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01.Statin, A Two Edged Sword: Beneficial and Adverse Effects? (pp. 1-16)
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Statin, A Two Edged Sword: Beneficial and Adverse Effects? (pp. 1-16) $45.00
Authors:  R. B. Singh, S. Chaithiraphan, Jan Fedacko, Viola Vargova, Brian Tomlinson and Fabien De Meester
Abstract:
Background: There is evidence that statins are potent and effective agents. With several pleiotropic effects for treatment of coronary artery disease(CAD). Statin may have adverse effects, if given in higher doses and in combinations, indicating that it may be a two edged sword. Methods: Internet search till 2009 and discussion with colleagues. Results: The decade of 1990s was christened”the statin decennial” and the Nobel Laureates proposed ”CAD;gone with the statins”. Statins are wonder drugs influencing wide range of physiological, biochemical,and biological functions.This list appears to be quite large and includes hypolipidemic, vasodilative, antithrombotic, antioxidant, antiinflammatory, antiproliferative, anticoagulant, agiogenic and bone formation inducing functions. Myopathy is the most frequent side effect of statins and in some cases may have a form of severe rhabdomyolysis. Less common adverse effects include hepatotoxicity, peripheral neuropathy, impaired myocardial contractility and autoimmune diseases. Rare manifestations of statin intolerance may be; pulmonary, psychiatric, ophthalmic and amyotropic lateral sclerosis. The risk of these unfavorable effects is largely outweighed by great reduction of cardiovascular events in statin users. The spectrum of statin-related myopathy ranges from common but clinically benign myalgia to rare but life-threatening rhabdomyolysis. Observational studies suggest that myalgia can occur in up to 10% of persons prescribed statins, whereas rhabdomyolysis continues to be rare. The mechanisms of statin-related myopathy are unclear. The criteria of diagnosis of myopathy do not bother about the symptoms of patients in absence of raised muscle enzymes.Coenzyme Q10 is not considered in prophylaxis because one study showed no decrease in CoQ in the muscle in presence of toxicity, although several studies indicate a reduction in serum levels. Conclusion: Statins would be used more commonly in near future due to their cholesterol lowering and antiinflammatory effects. There would be a marked increase in the Number of patients with statin toxicity. Several studies have reported a significant reduction in the serum CoQ in patients receiving statins.Such concern has also been expressed by the International College of Cardiology in their meeting in April 2002 and 2005 and 2009, proposing that coenzyme Q10 should be considered in the prevention as well as treatment of statin intoxication.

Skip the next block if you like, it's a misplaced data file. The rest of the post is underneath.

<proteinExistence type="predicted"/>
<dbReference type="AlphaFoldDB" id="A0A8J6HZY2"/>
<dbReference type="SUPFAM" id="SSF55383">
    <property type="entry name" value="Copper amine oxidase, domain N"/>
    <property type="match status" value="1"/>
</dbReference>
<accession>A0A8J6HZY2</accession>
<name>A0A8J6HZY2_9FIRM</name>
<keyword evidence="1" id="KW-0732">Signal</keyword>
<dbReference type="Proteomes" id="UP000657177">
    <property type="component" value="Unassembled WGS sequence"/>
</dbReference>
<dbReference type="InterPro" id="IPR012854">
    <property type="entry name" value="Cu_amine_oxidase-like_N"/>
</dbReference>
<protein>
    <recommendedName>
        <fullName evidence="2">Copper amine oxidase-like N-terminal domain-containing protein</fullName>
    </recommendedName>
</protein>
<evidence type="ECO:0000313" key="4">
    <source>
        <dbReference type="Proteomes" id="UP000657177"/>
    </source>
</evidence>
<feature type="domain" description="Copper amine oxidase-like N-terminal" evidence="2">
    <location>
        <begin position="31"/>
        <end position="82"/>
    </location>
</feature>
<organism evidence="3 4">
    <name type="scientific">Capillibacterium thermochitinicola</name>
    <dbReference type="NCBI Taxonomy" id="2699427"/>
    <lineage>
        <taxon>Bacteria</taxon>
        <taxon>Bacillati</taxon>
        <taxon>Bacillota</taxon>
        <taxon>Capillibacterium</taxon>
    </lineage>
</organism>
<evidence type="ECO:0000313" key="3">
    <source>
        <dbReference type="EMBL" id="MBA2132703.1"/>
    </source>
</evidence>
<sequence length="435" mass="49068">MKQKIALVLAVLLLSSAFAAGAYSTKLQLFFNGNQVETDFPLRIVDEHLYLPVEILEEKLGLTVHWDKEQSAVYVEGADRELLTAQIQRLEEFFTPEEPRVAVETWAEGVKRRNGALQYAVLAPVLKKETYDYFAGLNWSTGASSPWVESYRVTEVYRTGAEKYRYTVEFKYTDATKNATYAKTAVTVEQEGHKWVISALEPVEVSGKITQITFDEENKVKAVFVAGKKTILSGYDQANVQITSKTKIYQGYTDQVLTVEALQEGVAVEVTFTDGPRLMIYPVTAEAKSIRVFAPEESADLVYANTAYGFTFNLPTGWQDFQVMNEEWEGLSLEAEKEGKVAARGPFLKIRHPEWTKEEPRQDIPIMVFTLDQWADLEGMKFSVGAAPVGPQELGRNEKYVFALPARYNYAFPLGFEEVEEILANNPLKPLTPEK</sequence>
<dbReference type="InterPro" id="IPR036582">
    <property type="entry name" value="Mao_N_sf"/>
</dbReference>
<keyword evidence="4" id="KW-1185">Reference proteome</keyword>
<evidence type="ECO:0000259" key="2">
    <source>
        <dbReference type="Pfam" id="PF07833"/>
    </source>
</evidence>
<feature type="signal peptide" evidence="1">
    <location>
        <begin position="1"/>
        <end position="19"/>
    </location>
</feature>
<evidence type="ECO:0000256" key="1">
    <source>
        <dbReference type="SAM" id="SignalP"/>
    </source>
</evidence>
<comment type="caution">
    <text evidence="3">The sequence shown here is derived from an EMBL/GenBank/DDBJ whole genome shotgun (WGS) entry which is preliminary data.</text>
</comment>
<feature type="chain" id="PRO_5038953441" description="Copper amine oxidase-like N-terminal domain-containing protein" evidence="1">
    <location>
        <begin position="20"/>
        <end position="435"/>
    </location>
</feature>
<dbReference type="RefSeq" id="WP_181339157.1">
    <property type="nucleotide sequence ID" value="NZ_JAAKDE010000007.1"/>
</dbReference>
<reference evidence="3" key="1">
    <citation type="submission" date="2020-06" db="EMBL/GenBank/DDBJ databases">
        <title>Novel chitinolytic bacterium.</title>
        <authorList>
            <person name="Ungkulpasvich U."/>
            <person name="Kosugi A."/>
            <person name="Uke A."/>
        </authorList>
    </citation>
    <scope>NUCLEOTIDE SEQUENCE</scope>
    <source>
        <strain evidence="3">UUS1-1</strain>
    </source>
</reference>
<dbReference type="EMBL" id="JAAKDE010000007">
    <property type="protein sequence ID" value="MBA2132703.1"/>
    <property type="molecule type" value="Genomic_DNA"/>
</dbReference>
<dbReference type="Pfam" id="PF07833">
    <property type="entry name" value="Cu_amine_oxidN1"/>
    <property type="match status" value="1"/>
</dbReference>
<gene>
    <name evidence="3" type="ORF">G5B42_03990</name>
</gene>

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Statin, A Two Edged Sword: Beneficial and Adverse Effects? (pp. 1-16)